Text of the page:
Mr. Robertson, my high school art teacher would give me between a 70 to 80 on my assignments—always. Occasionally I’d get a 68 (ouch) and sometimes I’d get an 85 (yay) but generally I sat squarely in those mid-marks. Those were my best grades in high school, Art and English (and occasionally Social Studies). Every other subject was a wicked up hill battle. Today I’m a published author, an artist and a high school visual art teacher.
Those marks, my best marks in school, led me down a path directly to where I am now.
I had no sense of entitlement. I didn’t think I deserved better grades. I never felt like Mr. Robertson was out to get me either. The marks were real and fair. What I put in was what I got. That’s how it was. It was truth.
Times have changed
In my current classroom I typically ask students to raise their hands if they cannot draw. Just under half the class in the freshmen and sophomore groups raise their hand confessing that they feel inadequate. My response to those insecure raised hands is this: Good! Now I a job to do. I get to teach you. Would you take a French class if you were bilingual in French? No. You would not. So why would you take an art class if you already know how to draw?
What I have seen, however, is that students have a misaligned sense of what success is. Today a 70% feels like something I should apologize to them for when I evaluate their work. “Hey, Jake, here’s your assignment. Yeah, you got a 74%. So sorry. Please forgive me. Don’t be mad. Here’s a concise list of reasons why I came to that number and a graph on current market and classroom trends to justify this 74. Yes, I know you only took three hours to finish it. Yes, I understand I gave the class 8 in class hours. Sorry.” Jake looks up at me frustrated and I sit on pins and needles waiting for a parent to call and complain.
The numbers mean more to them than learning does. So, I go ahead and I tell them the story of Mr. Robertson and my average marks and how, by some miracle I still became an artist and an art teacher, an international award winning published author, and an adult. Miraculous. Although it wasn’t really a miracle, was it. It was a journey of work and learning. Still their expectation is strangely off. It’s frustrating. Someone told these sweet humans that they need to be perfect and way way way above average when they’ve barely got life behind them at fourteen or fifteen years old. What parent said this? What parent said “you must come home with 90+ grades or go and live under the bridge!” It’s the wrong message!
The number isn’t always an indicator
I also tell them about the class I took in University that was so difficult but so satisfying. It was a Theory and Criticism class for short stories in English, taught by a nun. I was kicking the ball out of the park by the end of my time in University with good grades in my classes (85+) but this class ended with a 68%. However, this 68 was like an Olympic medal or an honorary medal of valor or something equally impressive. When I got my final grade I felt like I was crossing some finish line covered in sweat, the ribbon hanging from my chest, arms stretched in the air! I. Did. It.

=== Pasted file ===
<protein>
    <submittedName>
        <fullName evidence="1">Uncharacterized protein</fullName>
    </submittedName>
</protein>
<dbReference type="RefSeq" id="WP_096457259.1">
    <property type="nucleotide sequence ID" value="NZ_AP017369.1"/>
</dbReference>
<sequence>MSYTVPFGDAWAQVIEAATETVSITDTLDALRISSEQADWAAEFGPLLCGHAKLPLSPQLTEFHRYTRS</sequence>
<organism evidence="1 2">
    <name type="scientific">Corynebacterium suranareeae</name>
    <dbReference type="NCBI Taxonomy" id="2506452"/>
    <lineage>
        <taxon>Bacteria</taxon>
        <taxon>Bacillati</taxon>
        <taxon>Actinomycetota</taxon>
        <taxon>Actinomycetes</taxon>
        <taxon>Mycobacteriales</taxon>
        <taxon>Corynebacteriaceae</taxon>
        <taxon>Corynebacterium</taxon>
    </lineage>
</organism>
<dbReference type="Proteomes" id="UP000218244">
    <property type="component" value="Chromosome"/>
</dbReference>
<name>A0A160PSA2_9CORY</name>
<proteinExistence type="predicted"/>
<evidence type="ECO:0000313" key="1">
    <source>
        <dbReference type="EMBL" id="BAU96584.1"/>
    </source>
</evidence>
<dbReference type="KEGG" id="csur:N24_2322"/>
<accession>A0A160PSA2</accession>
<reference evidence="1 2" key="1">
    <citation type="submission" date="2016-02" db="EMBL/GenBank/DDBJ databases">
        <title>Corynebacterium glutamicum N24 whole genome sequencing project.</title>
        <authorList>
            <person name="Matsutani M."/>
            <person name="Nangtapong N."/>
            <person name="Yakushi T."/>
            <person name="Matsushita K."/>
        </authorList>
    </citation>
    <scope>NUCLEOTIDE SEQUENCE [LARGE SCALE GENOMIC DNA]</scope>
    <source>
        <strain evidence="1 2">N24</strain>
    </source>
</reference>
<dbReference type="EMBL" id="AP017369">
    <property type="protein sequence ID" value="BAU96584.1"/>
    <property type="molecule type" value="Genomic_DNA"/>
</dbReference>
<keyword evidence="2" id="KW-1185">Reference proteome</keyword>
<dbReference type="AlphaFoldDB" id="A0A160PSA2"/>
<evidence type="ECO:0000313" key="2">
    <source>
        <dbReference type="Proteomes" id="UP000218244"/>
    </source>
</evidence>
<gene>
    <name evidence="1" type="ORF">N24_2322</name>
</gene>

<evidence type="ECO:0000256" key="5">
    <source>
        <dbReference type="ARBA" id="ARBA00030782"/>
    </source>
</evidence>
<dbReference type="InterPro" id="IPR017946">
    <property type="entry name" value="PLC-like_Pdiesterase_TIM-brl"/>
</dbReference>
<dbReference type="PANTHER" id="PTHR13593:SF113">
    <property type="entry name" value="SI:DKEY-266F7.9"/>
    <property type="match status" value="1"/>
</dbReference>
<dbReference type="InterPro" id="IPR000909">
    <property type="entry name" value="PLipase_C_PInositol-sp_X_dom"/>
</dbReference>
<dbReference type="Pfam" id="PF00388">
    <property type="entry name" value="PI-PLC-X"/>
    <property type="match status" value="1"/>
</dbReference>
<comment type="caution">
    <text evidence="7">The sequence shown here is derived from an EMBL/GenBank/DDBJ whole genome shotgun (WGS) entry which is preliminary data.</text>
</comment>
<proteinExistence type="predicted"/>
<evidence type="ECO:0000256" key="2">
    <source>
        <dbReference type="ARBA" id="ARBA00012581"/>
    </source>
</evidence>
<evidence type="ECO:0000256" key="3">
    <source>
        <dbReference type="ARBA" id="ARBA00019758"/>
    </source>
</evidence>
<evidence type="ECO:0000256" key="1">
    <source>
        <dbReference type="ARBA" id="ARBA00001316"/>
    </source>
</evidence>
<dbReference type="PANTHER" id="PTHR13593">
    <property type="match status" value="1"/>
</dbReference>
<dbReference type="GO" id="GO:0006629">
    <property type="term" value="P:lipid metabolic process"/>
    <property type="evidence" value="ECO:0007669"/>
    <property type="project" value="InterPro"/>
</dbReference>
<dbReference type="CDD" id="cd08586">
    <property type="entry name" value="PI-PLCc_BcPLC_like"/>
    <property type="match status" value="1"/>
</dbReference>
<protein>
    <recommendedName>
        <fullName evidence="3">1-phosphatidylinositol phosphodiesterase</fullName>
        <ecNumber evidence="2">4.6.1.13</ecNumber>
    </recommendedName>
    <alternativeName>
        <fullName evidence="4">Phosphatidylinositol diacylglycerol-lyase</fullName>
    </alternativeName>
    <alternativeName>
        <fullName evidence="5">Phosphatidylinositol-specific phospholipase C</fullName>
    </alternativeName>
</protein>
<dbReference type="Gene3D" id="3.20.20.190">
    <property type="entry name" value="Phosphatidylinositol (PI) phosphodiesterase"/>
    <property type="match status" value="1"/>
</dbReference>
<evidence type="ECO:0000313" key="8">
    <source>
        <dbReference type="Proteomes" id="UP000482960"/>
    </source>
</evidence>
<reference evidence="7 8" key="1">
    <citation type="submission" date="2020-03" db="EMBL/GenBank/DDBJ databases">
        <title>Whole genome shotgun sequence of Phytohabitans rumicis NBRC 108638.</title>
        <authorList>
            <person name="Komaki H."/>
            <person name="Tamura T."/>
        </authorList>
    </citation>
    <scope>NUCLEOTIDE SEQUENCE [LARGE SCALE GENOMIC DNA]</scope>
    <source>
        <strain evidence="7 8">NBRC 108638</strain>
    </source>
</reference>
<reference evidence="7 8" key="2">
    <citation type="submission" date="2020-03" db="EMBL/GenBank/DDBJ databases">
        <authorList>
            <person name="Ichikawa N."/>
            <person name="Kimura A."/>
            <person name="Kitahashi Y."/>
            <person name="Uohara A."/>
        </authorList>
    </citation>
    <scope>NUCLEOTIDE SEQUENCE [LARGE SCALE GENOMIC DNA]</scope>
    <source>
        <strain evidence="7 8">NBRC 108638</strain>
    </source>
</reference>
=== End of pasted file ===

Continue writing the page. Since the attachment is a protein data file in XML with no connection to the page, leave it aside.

Why was I so excited about this mark? Well, first the counsellor who was helping me pick classes said that I wasn’t going to be successful in such a class as I wasn’t a good writer based on what he had seen in the art history classes he taught me. Challenge accepted you dufus. I took the class. I did it to prove that I could take it and that I wouldn’t fail. I also learned to analyze, critique and write. I would underline every single word I didn’t understand, look it up, write the definition in the margins just to be clear, really clear. I would edit. I would meet with the professor. I would edit again. She would be sharp but she would be helpful. And I learned. A lot.
I’m still not outstanding. This is why I have an editor who is. But, I have learned to appreciate growth, work and the process.
What’s a 100% for
If we’re already excellent there’s no room for growth. What can we learn at 100? If we look at Olympians the bronze medalist is always the happiest. Whoo-wee I just made it on to the podium! They squeal! They’re in. They have room to learn and grow, to compete again. They have space for plans and more hopes.
I wish that when I said the words “I assure you, there is a joy in learning.” that the students really heard me.
This is why average is worth it
If we fall into an average category there is still so much to learn and experience, to work towards. Isn’t that why we’re here, to learn? Learning is so thrilling. It’s the opportunity to become intelligent. If we were already excellent there would be no discovery. Let’s say that again. There would be no discovery. Wow.
An average (and brave person) asks questions. There is a realization of how much is unknown. There’s lots to lose in this life by not asking questions, missing out on the perspectives and answers because you already have it —the knowledge. And worse, if the goal is simply to see 100% the thrill of learning or the challenge is not even on your radar. Knowledge has just been appraised with an irrelevant number. It’s just a frickin’ number.
Let’s shake the measuring of pleasure and knowledge and growth with such a distinct number and seek out instead a more personal and interesting way to feel successful.
*The photo was taken climbing Mt. Olympus. Discovery. Exhaustion. Success. No number.